On various occasions in Act 1 Miller has created tension by physical Actions and events rather than by any verbal dialogue. Sometimes physical dialogue is more powerful than any verbal dialogue as it can sometimes to be more accessible to the audience, as the message that is trying to be conveyed is easier to comprehend. In Act 1 this can once again be seen by the creation of tension between Eddie and Catherine. This is clear in the scene where Eddie is talking about the imminent arrival of Beatrice cousins Marco and Rodolpho. After talking of this Catherine goes gets Eddie a cigar.
Catherine is eager to be at Eddie’s assistance and to even light it for him. The long spherical shape of a cigar can be likened to a phallus. This image of Catherine lighting the cigar is quite provocative thereby provoking quite blatant sexual imagery. Another key moment in the play in regards to tension building is the scene where Eddie teaches Rodolpho how to box. This scene ultimately culminates in the display of Marco’s superior strength. This scene evokes tension in different ways. Initially Eddie has taken the manly role in trying to get Rodolpho to box.
By doing this, to some extent, he is patronising Rodolpho as he treats him as a physically inferior being. This idea of Eddie’s superior strength climaxes when he punches Rodolpho. However, quickly the tension is turned around as Rodolpho reacts by saying “No, no, he didn’t hurt me. To Eddie with a certain gleam and smile: I was only surprised”. This is a very subtle way of showing that maybe Eddie has physical superiority but Rodolpho can hurt him mentally which in reality is much more painful. This is achieved by Rodolpho asking Catherine to dance in front of Eddie.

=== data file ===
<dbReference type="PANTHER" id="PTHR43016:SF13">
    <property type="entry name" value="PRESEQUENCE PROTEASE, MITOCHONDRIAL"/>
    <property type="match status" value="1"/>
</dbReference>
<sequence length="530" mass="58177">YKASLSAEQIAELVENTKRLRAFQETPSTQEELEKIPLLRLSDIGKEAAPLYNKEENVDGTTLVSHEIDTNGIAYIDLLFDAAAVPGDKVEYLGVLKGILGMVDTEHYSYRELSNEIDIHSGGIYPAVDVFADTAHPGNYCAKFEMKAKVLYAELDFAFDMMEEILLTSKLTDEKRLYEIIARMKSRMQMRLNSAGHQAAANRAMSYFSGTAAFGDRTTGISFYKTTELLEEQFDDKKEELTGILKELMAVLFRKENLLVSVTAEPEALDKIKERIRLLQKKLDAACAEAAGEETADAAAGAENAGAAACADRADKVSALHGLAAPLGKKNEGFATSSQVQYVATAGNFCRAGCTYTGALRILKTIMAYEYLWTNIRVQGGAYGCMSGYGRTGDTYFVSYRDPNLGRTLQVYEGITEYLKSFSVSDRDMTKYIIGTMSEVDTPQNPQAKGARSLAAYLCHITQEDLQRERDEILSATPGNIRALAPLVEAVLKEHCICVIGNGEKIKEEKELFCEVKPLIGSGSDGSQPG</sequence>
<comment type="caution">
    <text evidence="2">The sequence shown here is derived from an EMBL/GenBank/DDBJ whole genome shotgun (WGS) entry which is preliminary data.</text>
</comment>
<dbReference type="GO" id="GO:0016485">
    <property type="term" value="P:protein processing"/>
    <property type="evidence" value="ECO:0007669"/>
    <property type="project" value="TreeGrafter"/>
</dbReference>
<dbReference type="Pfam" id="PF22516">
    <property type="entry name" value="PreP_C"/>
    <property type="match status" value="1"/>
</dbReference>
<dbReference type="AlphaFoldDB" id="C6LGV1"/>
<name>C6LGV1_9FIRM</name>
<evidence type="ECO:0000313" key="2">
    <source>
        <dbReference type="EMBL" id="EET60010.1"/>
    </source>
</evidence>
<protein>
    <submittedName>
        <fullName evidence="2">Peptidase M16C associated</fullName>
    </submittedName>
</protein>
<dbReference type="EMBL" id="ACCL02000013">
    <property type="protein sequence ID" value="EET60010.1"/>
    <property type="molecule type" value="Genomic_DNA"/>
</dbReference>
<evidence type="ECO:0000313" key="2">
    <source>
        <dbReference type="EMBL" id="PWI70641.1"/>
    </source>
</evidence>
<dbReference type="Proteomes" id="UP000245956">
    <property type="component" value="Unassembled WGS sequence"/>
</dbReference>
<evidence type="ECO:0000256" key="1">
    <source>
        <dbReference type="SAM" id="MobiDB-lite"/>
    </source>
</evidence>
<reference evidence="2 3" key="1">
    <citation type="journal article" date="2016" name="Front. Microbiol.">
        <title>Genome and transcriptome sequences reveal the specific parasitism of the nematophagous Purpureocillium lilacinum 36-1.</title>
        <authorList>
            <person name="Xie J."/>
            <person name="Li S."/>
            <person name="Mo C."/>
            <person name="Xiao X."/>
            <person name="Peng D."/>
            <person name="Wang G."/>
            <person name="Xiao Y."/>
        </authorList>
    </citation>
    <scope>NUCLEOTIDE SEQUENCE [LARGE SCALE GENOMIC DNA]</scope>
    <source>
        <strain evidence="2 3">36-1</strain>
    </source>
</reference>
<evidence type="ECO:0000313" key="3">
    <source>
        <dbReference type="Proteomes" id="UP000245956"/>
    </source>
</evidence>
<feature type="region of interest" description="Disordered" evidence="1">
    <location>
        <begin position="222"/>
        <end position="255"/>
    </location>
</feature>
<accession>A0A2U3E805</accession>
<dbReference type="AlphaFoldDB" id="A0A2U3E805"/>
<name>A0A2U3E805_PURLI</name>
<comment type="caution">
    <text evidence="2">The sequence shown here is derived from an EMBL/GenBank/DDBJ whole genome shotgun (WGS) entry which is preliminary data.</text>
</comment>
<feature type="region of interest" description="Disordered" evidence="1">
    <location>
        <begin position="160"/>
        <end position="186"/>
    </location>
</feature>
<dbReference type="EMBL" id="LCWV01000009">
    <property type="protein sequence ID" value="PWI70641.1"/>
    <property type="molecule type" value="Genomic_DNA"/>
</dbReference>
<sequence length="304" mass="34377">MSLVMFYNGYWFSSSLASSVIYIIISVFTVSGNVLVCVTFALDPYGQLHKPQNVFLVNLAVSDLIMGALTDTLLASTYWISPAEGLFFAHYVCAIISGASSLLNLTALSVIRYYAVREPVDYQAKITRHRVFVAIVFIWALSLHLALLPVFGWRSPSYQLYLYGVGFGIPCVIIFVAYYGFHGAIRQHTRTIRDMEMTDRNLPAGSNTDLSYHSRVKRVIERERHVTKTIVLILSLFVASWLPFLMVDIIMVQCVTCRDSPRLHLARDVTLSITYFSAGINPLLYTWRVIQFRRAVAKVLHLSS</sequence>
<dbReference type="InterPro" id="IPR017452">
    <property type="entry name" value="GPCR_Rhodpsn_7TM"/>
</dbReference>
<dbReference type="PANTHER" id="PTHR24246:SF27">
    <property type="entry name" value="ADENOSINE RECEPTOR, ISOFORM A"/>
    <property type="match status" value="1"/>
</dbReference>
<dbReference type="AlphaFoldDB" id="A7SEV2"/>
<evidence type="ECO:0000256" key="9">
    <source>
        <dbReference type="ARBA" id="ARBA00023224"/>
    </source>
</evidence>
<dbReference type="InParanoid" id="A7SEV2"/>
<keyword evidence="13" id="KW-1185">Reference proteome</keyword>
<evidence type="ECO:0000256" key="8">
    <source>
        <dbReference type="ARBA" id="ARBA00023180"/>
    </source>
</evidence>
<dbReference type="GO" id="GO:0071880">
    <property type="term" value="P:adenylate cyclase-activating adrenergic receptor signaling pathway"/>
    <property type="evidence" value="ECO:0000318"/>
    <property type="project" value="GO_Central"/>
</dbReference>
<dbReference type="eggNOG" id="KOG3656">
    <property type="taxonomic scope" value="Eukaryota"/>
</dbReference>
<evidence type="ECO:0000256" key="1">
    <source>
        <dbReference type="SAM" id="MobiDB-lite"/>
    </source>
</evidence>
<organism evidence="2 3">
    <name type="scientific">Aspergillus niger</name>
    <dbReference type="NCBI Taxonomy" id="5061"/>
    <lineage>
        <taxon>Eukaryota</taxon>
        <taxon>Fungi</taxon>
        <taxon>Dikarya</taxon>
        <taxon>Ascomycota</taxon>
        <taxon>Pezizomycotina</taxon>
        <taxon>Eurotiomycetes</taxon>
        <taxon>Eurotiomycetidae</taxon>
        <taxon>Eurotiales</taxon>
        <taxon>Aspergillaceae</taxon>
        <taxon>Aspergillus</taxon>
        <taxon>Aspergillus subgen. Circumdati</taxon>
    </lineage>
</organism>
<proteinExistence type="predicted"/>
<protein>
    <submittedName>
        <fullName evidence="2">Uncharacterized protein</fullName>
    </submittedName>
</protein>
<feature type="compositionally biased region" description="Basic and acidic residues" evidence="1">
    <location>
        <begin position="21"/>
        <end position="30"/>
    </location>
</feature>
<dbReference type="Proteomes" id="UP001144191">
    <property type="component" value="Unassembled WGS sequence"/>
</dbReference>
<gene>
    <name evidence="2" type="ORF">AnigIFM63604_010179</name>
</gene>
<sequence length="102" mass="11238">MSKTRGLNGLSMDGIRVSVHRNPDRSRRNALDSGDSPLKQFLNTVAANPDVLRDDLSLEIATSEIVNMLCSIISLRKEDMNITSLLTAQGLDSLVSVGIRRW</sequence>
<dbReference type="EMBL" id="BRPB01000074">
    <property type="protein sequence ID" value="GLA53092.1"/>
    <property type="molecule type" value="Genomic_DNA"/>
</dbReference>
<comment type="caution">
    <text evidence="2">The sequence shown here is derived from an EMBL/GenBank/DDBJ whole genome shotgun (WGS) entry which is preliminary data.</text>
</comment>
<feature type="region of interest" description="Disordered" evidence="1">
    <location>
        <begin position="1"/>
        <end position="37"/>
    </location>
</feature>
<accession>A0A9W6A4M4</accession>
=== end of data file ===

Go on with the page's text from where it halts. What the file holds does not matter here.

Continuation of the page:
Tension is then further increased as Marco challenges Eddie’s physical superiority. Marco asks Eddie if he can lift the chair with one hand by grabbing one of the legs at its base. Eddie cannot manage to do it however in a symbol of pure strength and force Marco is able to do it. The stage directions describe the end of the scene “Marco is face to face with Eddie, a strained tension gripping his eyes and jaws, his neck stiff, the chair raised like a weapon over Eddie’s head – and he transforms what might appear like a glare of warning into a smile of triumph, and Eddie’s grin vanishes as he absorbs his look”.
This is the end of Act 1 and it substantially establishes the tension that is to arise in Act 2. The tension in this circumstance is built by the changing mood of the scene in such a short time. Eddie initially felt masculine and superior; however any sort of superiority seems to be lost as Rodolpho can torture him with his relationship with Catherine. But more importantly the brute, strong, physically superior character of Eddie is no longer as Marco demonstrates his grander strength. Eddie no longer has any power and has essentially, in a way, been stripped of his masculinity.
Eddie has no power in the Marco or Rodolpho now. In Act 2 it becomes clear that Eddie due to the tension between him and Marco and Rodolpho has resorted to the pettiest measures to get what he wants. The grin Eddie once had of knowing that he was strongest has disappeared as there is a new man of the household. Arthur Miller in Act 1 creates tension by using visual imagery and Actions. In this manner the events that go in front of our eyes carry a greater significance while we also gain a better understanding of emotions as we are able to see the Actors faces.
The tension that is existing between the characters is more visible as in some situations the tension is physically present. In Act 1 Miller employs various techniques to create tension. In the scheme of the whole play Act 1 is crucial as it sets up for the climax that is to come in Act 2. Miller creates tension in Act 1 verbally through various moments of sexual tension. Furthermore tension is created in Act 1 through physical interactions. Arthur Miller creates tension in Act 1 in A View from the Bridge through verbal and physical dialogue.